MAPLEWOOD, NJ - Despite the dreary weather on Saturday, volunteers of all ages came out to help clean the Rahway River, share a community picnic, and to plant an elm tree in Maplewood Memorial Park.

Robert Roe, Maplewood Health Officer, was managing many aspects of the day, from providing volunteers with large plastic garbage bags and plastic gloves for the river cleanup, to preparing food for the community picnic following the cleanup of the river. The main jumping off spot for the river cleanup was at the bridge on Dunnell Rd. near the Maplewood Recreation building. 

Maplewood Mayor Vic DeLuca, who took gloves and a bag and joined the others who were collecting trash from along the edge of the river, said ‘’it's great to see the full spectrum of all ages cleaning. It’s a perfect way to show the concerns about climate change and the environment. In spite of our national leaders denying climate change, this activity is a perfect way to get out and show how we care about the earth."

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Maplewood Township Committee member Frank McGehee also participated in the river cleanup, explaining, “Earth Day is an important time to reflect on the importance of respect for the environment, not only here in our community, but in the world. We have to take care of the earth and take care of the environment.”

Roe shared that “public health and environmental issues go hand in hand," adding that this year the river cleanup seemed to remove more trash from the river and its banks than in prior years. The "Maplewood is Green" Facebook page reported that "at least two full trucks of garbage pulled from the river."

At noon, a small ceremony took place near the flagpole in Memorial Park, led by the newly formed Maplewood Memorial Park Conservancy. Deborah Lyons, the acting Chair of the Conservancy, which is a public/private partnership welcomed the attendees, reminding all that Memorial Park is a great public place and is listed as such on the state and national registers.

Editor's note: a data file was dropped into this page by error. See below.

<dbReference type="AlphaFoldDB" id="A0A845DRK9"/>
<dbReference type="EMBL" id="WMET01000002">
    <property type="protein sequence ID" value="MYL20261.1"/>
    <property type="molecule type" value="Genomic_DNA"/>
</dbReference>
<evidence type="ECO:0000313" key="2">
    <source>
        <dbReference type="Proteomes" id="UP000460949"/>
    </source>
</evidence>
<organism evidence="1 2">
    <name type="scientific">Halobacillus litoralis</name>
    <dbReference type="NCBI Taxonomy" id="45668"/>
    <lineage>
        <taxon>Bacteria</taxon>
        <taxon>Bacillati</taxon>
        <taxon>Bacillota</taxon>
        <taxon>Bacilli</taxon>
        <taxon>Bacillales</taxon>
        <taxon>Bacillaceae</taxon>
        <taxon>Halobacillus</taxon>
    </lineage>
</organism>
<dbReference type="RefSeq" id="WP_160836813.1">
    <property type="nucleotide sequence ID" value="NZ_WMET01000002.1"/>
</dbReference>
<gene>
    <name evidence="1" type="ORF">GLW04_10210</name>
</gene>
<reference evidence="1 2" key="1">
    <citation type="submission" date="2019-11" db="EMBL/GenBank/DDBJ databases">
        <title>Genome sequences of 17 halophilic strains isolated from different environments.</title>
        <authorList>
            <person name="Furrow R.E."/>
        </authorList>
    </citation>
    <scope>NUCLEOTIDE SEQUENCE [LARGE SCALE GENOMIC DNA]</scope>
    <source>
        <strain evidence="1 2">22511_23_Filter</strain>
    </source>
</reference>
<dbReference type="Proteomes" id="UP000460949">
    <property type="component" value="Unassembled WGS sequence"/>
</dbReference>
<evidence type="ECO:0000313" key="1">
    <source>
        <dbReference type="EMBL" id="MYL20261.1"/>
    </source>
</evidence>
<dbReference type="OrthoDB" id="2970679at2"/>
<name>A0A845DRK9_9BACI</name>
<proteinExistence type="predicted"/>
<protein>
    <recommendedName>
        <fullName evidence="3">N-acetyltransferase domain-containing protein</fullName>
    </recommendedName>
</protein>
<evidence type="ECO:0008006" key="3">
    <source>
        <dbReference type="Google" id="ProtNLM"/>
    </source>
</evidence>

Volunteers planted an elm tree, to replace the eighth missing elm, and restore the Eight Elms Memorial, which was dedicated in 1932 as a memorial to the eight Maplewood citizens who died in World War I.

Susan Newberry, Maplewood Township Historian, provided information about the memorial and the eight people being honored, and the park in general. Despite a steady rain, Maplewood Mayor Vic DeLuca, Deputy Mayor Nancy Adams, and Township Committee member Frank McGehee all participated in shoveling to fill the hole and secure the tree, with the assistance of other volunteers. 

“Despite the weather, we’re very happy to be here for the inaugural community project for the Maplewood Park Conservancy, and we’re a public, private partnership that’s working with the Township to preserve, maintain, and improve beautiful Memorial Park," said Lyons.

DeLuca added his support for the project, stating, "we’re very happy to be working with the Conservancy…it’s a great group of volunteers who’ve come together to try and improve the park, and we’re 100% behind their effort.”

Photos courtesy of Carl Patterson of CP Photo Op Photography.